Marietta Mayor Steve Tumlin will conduct a town hall meeting at 6 p.m. Monday at City Hall, 205 Lawrence St.
During that meeting, WellStar will make a presentation about its plans for Kennestone, which include a new emergency department and a connecting sky bridge. Residents will be able to ask WellStar questions and address questions to Tumlin and Councilman Andy Morris, who represents the area.
The issue came to light when WellStar filed an application earlier this month for an easement to build the proposed 20-foot sky bridge across Church Street connecting the hospital’s existing surgery department to the new emergency department planned to be built between Church, Cherokee and Cherry streets.
The city has no control over construction of a new building because the proposed site is owned by the Cobb County Kennestone Hospital Authority, a government entity that is exempt from city zoning regulations.
Homeowners in the historic Church Street neighborhood have said they were taken aback by WellStar’s plans and felt their input should have been sought earlier in the planning process.
Tumlin said there needs to be more communication between the health system and its neighbors, and the town hall meeting is an opportunity to encourage that dialogue.
“The bridge and the growth of WellStar brings concerns, but people also just want to know what’s going on,” Tumlin said.
He’s generally supportive of the bridge plan, “But it’s got to be sensitive to the needs that people are raising,” Tumlin said.
Still, more designs need to be presented to give the community a clearer picture of what is being considered.
“We’ve got the best hospital around, and we’ve got the best neighborhoods, and we want to make sure they can live together,” Tumlin said.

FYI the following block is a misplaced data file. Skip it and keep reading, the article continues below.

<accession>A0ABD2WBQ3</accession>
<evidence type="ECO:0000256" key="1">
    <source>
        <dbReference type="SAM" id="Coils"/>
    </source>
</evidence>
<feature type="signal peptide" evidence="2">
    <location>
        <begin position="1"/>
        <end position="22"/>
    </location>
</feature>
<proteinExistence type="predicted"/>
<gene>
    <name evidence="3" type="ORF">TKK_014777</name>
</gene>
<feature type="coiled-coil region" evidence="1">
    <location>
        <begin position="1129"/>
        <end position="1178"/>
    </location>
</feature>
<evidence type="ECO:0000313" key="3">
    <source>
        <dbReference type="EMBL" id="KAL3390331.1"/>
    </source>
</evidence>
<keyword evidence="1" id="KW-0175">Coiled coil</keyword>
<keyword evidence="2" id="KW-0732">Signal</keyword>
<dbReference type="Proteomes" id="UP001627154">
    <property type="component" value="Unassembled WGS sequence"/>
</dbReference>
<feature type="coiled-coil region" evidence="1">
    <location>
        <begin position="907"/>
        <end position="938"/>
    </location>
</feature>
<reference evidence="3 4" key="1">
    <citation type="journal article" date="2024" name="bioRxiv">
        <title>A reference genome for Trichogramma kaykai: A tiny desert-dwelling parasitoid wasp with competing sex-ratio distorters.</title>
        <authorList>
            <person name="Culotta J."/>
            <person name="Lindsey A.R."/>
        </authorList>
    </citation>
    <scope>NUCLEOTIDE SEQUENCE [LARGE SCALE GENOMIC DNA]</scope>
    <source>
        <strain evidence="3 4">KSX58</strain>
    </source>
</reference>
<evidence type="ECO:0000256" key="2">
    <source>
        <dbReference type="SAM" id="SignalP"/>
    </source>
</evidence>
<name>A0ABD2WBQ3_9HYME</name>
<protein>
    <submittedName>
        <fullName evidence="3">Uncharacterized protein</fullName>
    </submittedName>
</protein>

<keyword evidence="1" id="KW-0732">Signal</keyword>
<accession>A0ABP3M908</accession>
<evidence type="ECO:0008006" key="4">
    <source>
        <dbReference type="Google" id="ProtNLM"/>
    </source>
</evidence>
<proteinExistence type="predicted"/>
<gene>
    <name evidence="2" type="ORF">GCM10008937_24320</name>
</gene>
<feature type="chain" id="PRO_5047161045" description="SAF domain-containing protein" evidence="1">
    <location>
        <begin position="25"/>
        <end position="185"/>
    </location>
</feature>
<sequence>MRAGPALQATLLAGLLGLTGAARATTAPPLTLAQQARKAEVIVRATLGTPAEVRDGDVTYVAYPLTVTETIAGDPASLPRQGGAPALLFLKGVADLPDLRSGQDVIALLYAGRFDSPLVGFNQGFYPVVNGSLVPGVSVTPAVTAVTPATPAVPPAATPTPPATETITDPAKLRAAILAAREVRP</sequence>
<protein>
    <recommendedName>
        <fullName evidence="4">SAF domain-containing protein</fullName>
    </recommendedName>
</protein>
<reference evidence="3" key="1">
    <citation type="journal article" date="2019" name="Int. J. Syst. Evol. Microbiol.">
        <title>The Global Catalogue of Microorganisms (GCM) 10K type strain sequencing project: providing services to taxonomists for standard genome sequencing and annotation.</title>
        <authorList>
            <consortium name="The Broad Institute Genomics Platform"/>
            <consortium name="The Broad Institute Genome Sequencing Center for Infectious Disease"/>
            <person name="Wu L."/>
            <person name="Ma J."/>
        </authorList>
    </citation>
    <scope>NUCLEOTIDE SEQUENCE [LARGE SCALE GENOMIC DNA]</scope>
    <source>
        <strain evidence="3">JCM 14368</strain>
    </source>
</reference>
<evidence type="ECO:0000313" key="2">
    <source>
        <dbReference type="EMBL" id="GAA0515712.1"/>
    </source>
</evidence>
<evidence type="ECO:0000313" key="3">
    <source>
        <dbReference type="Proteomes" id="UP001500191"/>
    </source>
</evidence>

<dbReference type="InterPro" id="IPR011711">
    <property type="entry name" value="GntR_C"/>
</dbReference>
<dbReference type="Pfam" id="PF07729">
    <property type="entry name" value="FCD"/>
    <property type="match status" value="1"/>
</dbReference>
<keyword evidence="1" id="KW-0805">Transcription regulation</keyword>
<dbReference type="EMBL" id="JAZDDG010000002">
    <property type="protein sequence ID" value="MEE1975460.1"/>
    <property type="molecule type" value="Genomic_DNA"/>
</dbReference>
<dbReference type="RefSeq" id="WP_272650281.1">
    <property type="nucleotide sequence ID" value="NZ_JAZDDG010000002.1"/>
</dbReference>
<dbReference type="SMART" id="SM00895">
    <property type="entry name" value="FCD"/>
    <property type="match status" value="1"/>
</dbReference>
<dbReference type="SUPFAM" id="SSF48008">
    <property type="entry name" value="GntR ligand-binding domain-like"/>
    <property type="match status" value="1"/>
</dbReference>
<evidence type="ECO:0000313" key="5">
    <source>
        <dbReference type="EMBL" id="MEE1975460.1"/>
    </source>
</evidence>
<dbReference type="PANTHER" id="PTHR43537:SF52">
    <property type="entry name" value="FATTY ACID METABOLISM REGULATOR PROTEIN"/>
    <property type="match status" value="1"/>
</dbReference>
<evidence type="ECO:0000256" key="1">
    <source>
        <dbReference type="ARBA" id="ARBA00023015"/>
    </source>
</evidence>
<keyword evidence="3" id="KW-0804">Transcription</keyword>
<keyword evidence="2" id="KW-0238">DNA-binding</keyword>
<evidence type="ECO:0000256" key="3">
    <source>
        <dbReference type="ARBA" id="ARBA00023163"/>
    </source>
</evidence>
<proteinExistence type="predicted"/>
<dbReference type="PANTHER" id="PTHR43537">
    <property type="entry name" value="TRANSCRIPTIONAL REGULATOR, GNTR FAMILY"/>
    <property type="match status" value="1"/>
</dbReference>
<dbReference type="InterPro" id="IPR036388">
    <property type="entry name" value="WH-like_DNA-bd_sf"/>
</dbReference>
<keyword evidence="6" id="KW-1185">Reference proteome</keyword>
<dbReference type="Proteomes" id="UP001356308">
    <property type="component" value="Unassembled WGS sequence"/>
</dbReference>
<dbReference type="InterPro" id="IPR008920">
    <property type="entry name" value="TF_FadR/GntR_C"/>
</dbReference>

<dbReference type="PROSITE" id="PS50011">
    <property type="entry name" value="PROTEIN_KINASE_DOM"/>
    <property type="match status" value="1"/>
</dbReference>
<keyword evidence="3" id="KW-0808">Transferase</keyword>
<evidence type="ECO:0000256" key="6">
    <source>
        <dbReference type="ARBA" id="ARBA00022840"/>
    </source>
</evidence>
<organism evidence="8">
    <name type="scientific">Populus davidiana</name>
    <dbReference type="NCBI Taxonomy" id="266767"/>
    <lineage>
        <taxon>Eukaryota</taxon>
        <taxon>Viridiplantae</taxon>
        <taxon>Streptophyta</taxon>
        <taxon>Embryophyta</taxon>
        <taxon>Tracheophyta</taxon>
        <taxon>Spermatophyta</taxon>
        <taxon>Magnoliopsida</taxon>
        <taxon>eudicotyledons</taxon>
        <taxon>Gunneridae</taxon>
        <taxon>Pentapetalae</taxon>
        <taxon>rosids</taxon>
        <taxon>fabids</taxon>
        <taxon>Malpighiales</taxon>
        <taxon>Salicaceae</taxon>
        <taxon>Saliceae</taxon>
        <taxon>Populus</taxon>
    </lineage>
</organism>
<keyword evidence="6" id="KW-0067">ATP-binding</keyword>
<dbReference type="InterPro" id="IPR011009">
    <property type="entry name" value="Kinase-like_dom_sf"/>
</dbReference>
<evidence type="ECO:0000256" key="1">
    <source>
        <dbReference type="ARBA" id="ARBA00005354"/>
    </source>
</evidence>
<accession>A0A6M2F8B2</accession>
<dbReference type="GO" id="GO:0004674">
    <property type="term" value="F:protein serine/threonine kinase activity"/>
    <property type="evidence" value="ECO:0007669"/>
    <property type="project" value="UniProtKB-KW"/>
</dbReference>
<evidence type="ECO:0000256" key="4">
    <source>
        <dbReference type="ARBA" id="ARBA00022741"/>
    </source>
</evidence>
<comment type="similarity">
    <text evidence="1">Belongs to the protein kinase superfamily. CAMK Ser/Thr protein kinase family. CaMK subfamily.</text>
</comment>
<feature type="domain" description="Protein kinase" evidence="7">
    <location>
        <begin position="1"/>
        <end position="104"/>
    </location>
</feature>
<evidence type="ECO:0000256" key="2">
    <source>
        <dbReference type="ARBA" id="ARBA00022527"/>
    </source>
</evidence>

WellStar officials have said the proposed expansion is the result of continued growth at Kennestone.
Neighbors contend they want Kennestone to thrive and hope to see the city of Marietta benefit from the hospital’s success, but they say their neighborhood should still be protected.
“My concern is that we live on a street that is listed on the National Register of Historic Places, and when you drive down that street, you’re going to see that bridge going right across Church Street,” said Katie Sanstead, who has lived on Church Street for five years.
She was one of the 17 residents who attended a March 5 meeting of City Council when the decision was made to postpone a vote on the easement and hold a town hall meeting to gather feedback.
“We live here. We work here. It’s our homes,” Sanstead said. “It’s very important that the council listens to us.”
Cindy Dye held a meeting in her home recently, hosting about 50 neighbors and three councilmen, including Stuart Fleming, Grif Chalfant and Andy Morris.
A great discussion took place at the meeting, Dye said, but residents still feel more information is needed.
“There’s just not enough information that the hospital has put out to vote on something like this,” Dye said.
She’d like to see the hospital withdraw its application for the easement from the city. It’s about gaining more information, Dye said, not stopping the hospital in its tracks.
“We don’t want to hamper the growth of the hospital,” Dye said.
WellStar officials were not available for a telephone interview Friday.
“WellStar is committed to working with the community and neighbors to foster continued communication,” said Dan Woods, president of WellStar Kennestone Regional Medical Center, in a prepared statement.
“Patient care has been and will remain our number one priority. With more than 125,000 emergency visits a year, WellStar Kennestone Hospital has the busiest emergency department in the state. As the health care needs of our community have changed and grown, WellStar Kennestone Hospital needs to grow as well. At the town hall meeting, leaders from WellStar Kennestone Regional Medical Center will present the proposed project and answer questions from city leaders and the community. We look forward to sharing our plans.”